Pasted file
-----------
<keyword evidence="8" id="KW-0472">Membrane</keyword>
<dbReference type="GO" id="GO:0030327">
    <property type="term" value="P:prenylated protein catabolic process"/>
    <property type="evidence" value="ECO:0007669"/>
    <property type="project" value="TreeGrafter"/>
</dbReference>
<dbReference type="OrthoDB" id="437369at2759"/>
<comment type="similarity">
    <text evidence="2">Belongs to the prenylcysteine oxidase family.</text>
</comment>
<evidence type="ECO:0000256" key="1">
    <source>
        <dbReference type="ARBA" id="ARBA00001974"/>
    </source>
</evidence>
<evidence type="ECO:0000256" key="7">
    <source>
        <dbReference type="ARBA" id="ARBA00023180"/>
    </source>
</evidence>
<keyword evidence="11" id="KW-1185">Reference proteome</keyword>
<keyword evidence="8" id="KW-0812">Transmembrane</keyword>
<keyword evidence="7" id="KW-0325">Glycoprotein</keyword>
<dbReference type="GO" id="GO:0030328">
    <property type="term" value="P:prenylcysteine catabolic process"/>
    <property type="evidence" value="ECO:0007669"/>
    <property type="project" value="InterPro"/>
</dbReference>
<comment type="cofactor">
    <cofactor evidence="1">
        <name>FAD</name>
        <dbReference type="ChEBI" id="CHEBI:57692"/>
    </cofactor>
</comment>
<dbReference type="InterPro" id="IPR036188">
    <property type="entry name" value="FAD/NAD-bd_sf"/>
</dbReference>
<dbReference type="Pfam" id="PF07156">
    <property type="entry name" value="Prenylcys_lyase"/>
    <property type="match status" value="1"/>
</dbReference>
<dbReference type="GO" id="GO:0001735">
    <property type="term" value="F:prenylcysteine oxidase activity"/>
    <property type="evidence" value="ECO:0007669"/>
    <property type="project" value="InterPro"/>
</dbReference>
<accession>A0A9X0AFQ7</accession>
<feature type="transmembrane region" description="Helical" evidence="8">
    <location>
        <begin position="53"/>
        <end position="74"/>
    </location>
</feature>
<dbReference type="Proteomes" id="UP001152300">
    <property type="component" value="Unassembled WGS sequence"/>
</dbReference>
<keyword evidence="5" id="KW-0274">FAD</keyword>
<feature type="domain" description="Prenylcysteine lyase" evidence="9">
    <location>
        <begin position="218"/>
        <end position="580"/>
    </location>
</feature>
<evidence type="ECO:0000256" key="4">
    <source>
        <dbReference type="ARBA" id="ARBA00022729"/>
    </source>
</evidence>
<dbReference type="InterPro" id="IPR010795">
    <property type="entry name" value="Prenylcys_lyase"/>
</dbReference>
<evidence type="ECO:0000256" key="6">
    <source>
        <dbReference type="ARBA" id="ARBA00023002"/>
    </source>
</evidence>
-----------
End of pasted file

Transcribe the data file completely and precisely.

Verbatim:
<keyword evidence="8" id="KW-0472">Membrane</keyword>
<dbReference type="GO" id="GO:0030327">
    <property type="term" value="P:prenylated protein catabolic process"/>
    <property type="evidence" value="ECO:0007669"/>
    <property type="project" value="TreeGrafter"/>
</dbReference>
<dbReference type="OrthoDB" id="437369at2759"/>
<comment type="similarity">
    <text evidence="2">Belongs to the prenylcysteine oxidase family.</text>
</comment>
<evidence type="ECO:0000256" key="1">
    <source>
        <dbReference type="ARBA" id="ARBA00001974"/>
    </source>
</evidence>
<evidence type="ECO:0000256" key="7">
    <source>
        <dbReference type="ARBA" id="ARBA00023180"/>
    </source>
</evidence>
<keyword evidence="11" id="KW-1185">Reference proteome</keyword>
<keyword evidence="8" id="KW-0812">Transmembrane</keyword>
<keyword evidence="7" id="KW-0325">Glycoprotein</keyword>
<dbReference type="GO" id="GO:0030328">
    <property type="term" value="P:prenylcysteine catabolic process"/>
    <property type="evidence" value="ECO:0007669"/>
    <property type="project" value="InterPro"/>
</dbReference>
<comment type="cofactor">
    <cofactor evidence="1">
        <name>FAD</name>
        <dbReference type="ChEBI" id="CHEBI:57692"/>
    </cofactor>
</comment>
<dbReference type="InterPro" id="IPR036188">
    <property type="entry name" value="FAD/NAD-bd_sf"/>
</dbReference>
<dbReference type="Pfam" id="PF07156">
    <property type="entry name" value="Prenylcys_lyase"/>
    <property type="match status" value="1"/>
</dbReference>
<dbReference type="GO" id="GO:0001735">
    <property type="term" value="F:prenylcysteine oxidase activity"/>
    <property type="evidence" value="ECO:0007669"/>
    <property type="project" value="InterPro"/>
</dbReference>
<accession>A0A9X0AFQ7</accession>
<feature type="transmembrane region" description="Helical" evidence="8">
    <location>
        <begin position="53"/>
        <end position="74"/>
    </location>
</feature>
<dbReference type="Proteomes" id="UP001152300">
    <property type="component" value="Unassembled WGS sequence"/>
</dbReference>
<keyword evidence="5" id="KW-0274">FAD</keyword>
<feature type="domain" description="Prenylcysteine lyase" evidence="9">
    <location>
        <begin position="218"/>
        <end position="580"/>
    </location>
</feature>
<evidence type="ECO:0000256" key="4">
    <source>
        <dbReference type="ARBA" id="ARBA00022729"/>
    </source>
</evidence>
<dbReference type="InterPro" id="IPR010795">
    <property type="entry name" value="Prenylcys_lyase"/>
</dbReference>
<evidence type="ECO:0000256" key="6">
    <source>
        <dbReference type="ARBA" id="ARBA00023002"/>
    </source>
</evidence>